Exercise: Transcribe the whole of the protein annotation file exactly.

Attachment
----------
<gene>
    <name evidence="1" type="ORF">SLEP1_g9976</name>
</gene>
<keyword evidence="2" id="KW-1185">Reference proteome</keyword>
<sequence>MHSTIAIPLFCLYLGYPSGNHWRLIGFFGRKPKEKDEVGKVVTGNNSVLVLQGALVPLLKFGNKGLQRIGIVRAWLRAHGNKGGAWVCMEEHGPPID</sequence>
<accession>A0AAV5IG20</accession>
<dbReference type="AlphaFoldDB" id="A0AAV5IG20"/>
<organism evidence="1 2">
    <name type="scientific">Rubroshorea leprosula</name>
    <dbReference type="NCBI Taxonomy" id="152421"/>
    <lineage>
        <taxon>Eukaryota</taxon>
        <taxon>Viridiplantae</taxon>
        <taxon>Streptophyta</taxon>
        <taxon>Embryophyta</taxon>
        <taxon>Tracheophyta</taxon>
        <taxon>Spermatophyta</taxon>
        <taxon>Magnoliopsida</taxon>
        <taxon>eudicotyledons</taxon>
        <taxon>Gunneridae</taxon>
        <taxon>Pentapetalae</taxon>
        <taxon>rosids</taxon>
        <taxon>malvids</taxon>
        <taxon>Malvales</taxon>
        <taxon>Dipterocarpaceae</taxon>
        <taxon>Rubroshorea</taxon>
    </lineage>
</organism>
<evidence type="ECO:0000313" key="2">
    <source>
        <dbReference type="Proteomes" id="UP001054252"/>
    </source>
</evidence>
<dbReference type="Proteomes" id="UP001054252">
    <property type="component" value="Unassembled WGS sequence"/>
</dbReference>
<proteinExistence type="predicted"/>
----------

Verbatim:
<gene>
    <name evidence="1" type="ORF">SLEP1_g9976</name>
</gene>
<keyword evidence="2" id="KW-1185">Reference proteome</keyword>
<sequence>MHSTIAIPLFCLYLGYPSGNHWRLIGFFGRKPKEKDEVGKVVTGNNSVLVLQGALVPLLKFGNKGLQRIGIVRAWLRAHGNKGGAWVCMEEHGPPID</sequence>
<accession>A0AAV5IG20</accession>
<dbReference type="AlphaFoldDB" id="A0AAV5IG20"/>
<organism evidence="1 2">
    <name type="scientific">Rubroshorea leprosula</name>
    <dbReference type="NCBI Taxonomy" id="152421"/>
    <lineage>
        <taxon>Eukaryota</taxon>
        <taxon>Viridiplantae</taxon>
        <taxon>Streptophyta</taxon>
        <taxon>Embryophyta</taxon>
        <taxon>Tracheophyta</taxon>
        <taxon>Spermatophyta</taxon>
        <taxon>Magnoliopsida</taxon>
        <taxon>eudicotyledons</taxon>
        <taxon>Gunneridae</taxon>
        <taxon>Pentapetalae</taxon>
        <taxon>rosids</taxon>
        <taxon>malvids</taxon>
        <taxon>Malvales</taxon>
        <taxon>Dipterocarpaceae</taxon>
        <taxon>Rubroshorea</taxon>
    </lineage>
</organism>
<evidence type="ECO:0000313" key="2">
    <source>
        <dbReference type="Proteomes" id="UP001054252"/>
    </source>
</evidence>
<dbReference type="Proteomes" id="UP001054252">
    <property type="component" value="Unassembled WGS sequence"/>
</dbReference>
<proteinExistence type="predicted"/>